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Slander and Sedition in Elizabethan Law, Speech, and Writing

Steven Veerapen

The Elizabethan era is generally understood to coincide with the blossoming of English language – it was the age of Shakespeare, Sidney, and Marlowe. Yet it is known also as a period of brutality and repression: saying or writing anything against the state, the queen, or its governors might result in hanging, fines, or the loss of limbs. Defaming neighbours could and frequently did result in a day in court, with slander emerging as a byword for unacceptable speech and writing.

Academic interest has long been divided into studies which focus on the power relations underpinning literary production, the ways in which authorities sought to suppress and censor transgressive material, or the role slander played in religious polemic. This book will explore the legal backdrop which helped and hindered the production and curtailment of slanderous and seditious material across multiple sites. In so doing, it will seek to uncover exactly how slander and sedition were defined, regulated, punished, and, ultimately, negotiated by those who grappled over control of discourse.

Through examination of the legal, theatrical, and religious conditions of the age of Elizabeth, this study will provide an explanation of the rise of the flagrantly slanderous political discourses of the seventeenth century.

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Chapter 1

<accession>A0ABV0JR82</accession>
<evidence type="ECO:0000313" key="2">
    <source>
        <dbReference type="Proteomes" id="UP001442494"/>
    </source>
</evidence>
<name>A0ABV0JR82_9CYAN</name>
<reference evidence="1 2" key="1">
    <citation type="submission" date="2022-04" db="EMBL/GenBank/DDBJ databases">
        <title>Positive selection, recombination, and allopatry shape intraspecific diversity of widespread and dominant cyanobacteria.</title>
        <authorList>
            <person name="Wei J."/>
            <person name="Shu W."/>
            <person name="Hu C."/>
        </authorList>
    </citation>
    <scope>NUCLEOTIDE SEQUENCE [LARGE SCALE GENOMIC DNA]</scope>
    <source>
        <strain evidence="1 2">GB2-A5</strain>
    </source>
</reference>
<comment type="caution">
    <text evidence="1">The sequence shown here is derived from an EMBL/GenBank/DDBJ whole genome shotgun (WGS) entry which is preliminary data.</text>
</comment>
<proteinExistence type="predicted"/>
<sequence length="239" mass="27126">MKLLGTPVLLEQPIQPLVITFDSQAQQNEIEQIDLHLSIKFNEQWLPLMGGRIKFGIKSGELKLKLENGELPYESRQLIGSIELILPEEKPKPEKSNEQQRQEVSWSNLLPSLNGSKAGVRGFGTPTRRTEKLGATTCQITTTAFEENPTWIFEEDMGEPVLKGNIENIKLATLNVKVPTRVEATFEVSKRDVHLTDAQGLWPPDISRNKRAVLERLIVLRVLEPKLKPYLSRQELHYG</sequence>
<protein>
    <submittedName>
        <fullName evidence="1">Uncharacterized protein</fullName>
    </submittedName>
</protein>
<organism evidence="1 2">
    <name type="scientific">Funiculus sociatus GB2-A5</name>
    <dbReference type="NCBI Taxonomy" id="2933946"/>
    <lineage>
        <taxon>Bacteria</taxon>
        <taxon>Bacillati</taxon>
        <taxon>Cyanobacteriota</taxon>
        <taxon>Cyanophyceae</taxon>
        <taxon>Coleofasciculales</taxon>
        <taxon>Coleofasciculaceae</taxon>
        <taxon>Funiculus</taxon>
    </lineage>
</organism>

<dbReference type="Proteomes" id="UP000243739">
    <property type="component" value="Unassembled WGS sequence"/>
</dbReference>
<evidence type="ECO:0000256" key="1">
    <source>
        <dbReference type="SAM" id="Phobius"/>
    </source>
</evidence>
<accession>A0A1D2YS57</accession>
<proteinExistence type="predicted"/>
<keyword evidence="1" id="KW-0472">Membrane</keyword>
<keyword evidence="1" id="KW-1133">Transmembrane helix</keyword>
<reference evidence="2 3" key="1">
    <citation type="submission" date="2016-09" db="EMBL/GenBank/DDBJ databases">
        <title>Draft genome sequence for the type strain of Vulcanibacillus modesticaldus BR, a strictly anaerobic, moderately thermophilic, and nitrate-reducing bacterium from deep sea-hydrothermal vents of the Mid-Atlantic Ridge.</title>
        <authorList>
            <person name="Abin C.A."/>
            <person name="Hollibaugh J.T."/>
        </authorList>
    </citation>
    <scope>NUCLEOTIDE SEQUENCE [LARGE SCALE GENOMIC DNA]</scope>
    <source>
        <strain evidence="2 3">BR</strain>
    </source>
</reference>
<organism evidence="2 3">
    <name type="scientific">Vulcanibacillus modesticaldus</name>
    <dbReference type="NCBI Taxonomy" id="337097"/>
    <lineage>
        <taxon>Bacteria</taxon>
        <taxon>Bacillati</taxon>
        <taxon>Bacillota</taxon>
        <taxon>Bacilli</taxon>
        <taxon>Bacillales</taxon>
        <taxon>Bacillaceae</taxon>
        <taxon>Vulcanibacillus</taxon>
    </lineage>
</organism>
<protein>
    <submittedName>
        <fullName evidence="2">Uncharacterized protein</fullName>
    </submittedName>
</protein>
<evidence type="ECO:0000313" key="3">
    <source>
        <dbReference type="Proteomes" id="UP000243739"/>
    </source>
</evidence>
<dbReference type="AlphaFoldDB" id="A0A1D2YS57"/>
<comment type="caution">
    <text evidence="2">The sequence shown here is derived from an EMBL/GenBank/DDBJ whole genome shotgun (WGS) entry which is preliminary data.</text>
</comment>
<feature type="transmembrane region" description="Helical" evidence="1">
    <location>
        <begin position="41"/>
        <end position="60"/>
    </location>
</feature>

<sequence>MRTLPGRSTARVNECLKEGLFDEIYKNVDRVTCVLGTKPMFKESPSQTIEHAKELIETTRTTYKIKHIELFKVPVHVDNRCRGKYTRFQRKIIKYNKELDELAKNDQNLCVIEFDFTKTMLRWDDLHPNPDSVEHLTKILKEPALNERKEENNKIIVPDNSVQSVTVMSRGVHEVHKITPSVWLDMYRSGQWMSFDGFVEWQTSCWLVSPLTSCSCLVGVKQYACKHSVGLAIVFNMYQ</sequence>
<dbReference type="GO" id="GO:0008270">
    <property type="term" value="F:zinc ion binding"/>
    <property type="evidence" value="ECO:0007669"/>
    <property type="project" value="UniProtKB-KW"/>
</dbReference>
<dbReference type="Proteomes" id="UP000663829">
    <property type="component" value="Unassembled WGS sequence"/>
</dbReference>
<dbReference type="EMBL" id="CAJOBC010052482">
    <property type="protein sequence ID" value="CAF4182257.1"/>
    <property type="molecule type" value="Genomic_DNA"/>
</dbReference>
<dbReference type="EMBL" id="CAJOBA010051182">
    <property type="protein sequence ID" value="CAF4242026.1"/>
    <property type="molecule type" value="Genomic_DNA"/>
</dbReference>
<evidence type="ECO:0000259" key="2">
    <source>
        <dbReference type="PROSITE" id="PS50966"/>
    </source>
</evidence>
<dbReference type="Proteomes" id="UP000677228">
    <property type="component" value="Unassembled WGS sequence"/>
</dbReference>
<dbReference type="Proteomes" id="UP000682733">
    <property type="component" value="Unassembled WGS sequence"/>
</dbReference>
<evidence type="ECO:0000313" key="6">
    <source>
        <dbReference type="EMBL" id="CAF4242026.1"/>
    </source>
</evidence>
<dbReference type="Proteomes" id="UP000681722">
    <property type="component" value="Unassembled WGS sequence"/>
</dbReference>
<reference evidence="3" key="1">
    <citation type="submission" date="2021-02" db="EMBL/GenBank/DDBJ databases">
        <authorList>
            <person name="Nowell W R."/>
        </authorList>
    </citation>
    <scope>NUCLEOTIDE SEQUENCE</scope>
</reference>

One would like to think that, even in the Elizabethan period, the law provided clarity in its pursuit of justice. To do so would, unfortunately, be to embrace idealism. Based on precedent, English common law was an amorphous beast, constantly evolving as cases arose; and, in terms of slander, arose they did – with alarming frequency. To illustrate something of the complexity of slander suits, it is instructive to consider a number of potential scenarios:

Even the consideration of these manifold scenarios is problematic. What if the nefarious John was of a far lower rank than Robert? What if he was of a higher rank? What if, in the scenarios involving words against the Queen, he spoke them during a heated political climate, or wrote them and circulated them under a pseudonym? Further, depending on the courtroom in which he found himself and the laws or legislation under which he was tried he might find himself defending or mitigating the words he expressed; the intent behind them; the situation in which he ←32 | 33→expressed them; the real-world effects of them claimed by his accusers; or he might be denied defence completely. Intent, audience, and effect were determined by trial or prior investigation, again depending on the court involved – and which of the three would be given the most attention depended on the laws under which the alleged slanderer was tried. The clarity we like to associate with legal process suddenly becomes rather clouded. And yet scenarios similar to...

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